Recognition and Application of Reading Strategies : Case of Tunisian University Learners
Keywords:Reading Strategies, Efficiency, Specialism, Proficiency, Gender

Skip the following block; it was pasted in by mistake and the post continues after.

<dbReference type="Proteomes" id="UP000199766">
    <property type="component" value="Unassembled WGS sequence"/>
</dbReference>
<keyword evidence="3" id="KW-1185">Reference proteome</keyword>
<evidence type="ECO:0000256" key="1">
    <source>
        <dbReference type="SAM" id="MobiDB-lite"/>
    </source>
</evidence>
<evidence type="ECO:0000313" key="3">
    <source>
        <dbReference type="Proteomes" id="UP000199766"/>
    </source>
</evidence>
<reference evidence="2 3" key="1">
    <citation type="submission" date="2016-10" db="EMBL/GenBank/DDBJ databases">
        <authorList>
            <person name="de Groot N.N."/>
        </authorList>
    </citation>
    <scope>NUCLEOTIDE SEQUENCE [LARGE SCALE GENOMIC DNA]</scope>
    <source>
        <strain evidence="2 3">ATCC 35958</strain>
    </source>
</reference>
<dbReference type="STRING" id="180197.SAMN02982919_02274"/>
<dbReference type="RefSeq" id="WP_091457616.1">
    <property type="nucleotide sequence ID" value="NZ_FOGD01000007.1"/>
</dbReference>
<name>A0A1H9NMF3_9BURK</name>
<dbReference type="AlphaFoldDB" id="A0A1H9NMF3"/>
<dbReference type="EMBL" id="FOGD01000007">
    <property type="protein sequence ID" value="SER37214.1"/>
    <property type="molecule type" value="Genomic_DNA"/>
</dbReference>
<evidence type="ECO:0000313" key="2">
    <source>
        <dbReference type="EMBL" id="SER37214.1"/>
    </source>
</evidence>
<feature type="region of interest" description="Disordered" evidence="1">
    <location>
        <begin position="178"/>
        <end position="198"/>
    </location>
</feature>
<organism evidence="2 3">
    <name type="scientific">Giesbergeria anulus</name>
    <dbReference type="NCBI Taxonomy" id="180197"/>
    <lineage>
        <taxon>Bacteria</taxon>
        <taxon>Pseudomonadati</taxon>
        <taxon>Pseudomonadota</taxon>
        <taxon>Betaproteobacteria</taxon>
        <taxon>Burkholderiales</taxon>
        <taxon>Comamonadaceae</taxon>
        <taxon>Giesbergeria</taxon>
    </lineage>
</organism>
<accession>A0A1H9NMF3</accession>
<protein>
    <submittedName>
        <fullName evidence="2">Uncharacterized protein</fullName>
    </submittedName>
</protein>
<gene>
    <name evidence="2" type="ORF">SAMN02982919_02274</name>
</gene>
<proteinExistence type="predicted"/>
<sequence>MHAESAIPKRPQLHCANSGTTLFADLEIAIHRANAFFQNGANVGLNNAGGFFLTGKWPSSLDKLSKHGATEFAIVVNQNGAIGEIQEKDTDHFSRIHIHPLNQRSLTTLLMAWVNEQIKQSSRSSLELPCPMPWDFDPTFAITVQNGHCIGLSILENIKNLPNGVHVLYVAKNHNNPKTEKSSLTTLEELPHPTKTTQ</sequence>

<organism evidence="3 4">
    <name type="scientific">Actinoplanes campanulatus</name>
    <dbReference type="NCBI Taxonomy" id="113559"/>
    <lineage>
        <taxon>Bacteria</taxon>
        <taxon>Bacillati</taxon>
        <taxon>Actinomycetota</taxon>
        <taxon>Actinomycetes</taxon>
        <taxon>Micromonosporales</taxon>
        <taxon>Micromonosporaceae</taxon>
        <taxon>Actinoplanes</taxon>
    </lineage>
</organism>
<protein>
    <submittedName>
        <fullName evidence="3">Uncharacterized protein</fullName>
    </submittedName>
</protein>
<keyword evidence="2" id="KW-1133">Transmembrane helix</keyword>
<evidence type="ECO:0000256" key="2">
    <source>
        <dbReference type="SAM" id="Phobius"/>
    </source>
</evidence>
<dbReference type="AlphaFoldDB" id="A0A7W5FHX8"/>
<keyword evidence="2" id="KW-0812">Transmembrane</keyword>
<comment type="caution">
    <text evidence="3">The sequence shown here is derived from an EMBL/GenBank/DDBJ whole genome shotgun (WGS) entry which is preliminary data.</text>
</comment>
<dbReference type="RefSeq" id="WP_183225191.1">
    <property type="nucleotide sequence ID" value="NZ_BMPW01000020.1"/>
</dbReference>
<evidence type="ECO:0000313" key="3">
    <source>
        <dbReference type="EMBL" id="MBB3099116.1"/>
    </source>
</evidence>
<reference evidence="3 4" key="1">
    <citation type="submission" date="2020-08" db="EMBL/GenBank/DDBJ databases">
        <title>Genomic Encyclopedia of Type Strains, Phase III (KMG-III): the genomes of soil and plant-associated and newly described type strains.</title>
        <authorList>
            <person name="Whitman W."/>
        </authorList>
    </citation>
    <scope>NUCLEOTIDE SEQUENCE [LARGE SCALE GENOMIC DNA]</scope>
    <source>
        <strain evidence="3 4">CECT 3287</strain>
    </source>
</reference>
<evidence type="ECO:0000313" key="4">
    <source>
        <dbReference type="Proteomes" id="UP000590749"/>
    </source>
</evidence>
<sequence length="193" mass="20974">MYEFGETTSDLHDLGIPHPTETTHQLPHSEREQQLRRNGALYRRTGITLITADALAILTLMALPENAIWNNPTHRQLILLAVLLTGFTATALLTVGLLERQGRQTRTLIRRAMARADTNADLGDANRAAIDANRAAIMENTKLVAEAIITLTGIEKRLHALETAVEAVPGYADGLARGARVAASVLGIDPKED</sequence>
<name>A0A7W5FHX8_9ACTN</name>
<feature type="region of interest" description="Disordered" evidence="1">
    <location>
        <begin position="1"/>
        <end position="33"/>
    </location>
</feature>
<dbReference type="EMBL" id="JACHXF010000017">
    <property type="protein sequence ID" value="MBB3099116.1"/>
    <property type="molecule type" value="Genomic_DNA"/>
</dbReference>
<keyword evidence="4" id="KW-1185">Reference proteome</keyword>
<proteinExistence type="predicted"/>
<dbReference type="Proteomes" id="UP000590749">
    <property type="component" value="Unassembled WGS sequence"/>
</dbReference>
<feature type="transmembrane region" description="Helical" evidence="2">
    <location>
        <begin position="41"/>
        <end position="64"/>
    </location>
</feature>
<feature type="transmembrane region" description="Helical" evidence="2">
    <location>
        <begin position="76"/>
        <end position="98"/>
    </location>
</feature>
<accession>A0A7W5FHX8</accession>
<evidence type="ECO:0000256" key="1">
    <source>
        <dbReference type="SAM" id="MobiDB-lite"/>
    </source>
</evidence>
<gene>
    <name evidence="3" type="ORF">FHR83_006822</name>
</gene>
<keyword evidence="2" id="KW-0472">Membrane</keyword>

Reading is perhaps the most important skill for second language learners in academic contexts (Grabe, 2014; Lynch & Hudson, 1991). The need to be able to read in English is especially felt at the tertiary level where most of the academic sources are in English. Yet, Reading is one of the skills that learners often find extremely difficult (Littlewood & Liu, 1996). One major reason for these difficulties is the use of reading strategies and importance of lower-level processes in reading. This study investigated to the choice and frequency of reading strategies by Tunisian tertiary level students (N=147). It aimed to point out whether variables such as Specialty, Proficiency and Gender correlated with the broad categories of Reading strategies identified by Mokhtari and Sheorey (2002). Results unveiled little difference between Hard Science and Soft Science majors in their use of Reading strategies. Statistical analyses demonstrated no relationship between proficiency level, gender, and strategy use.
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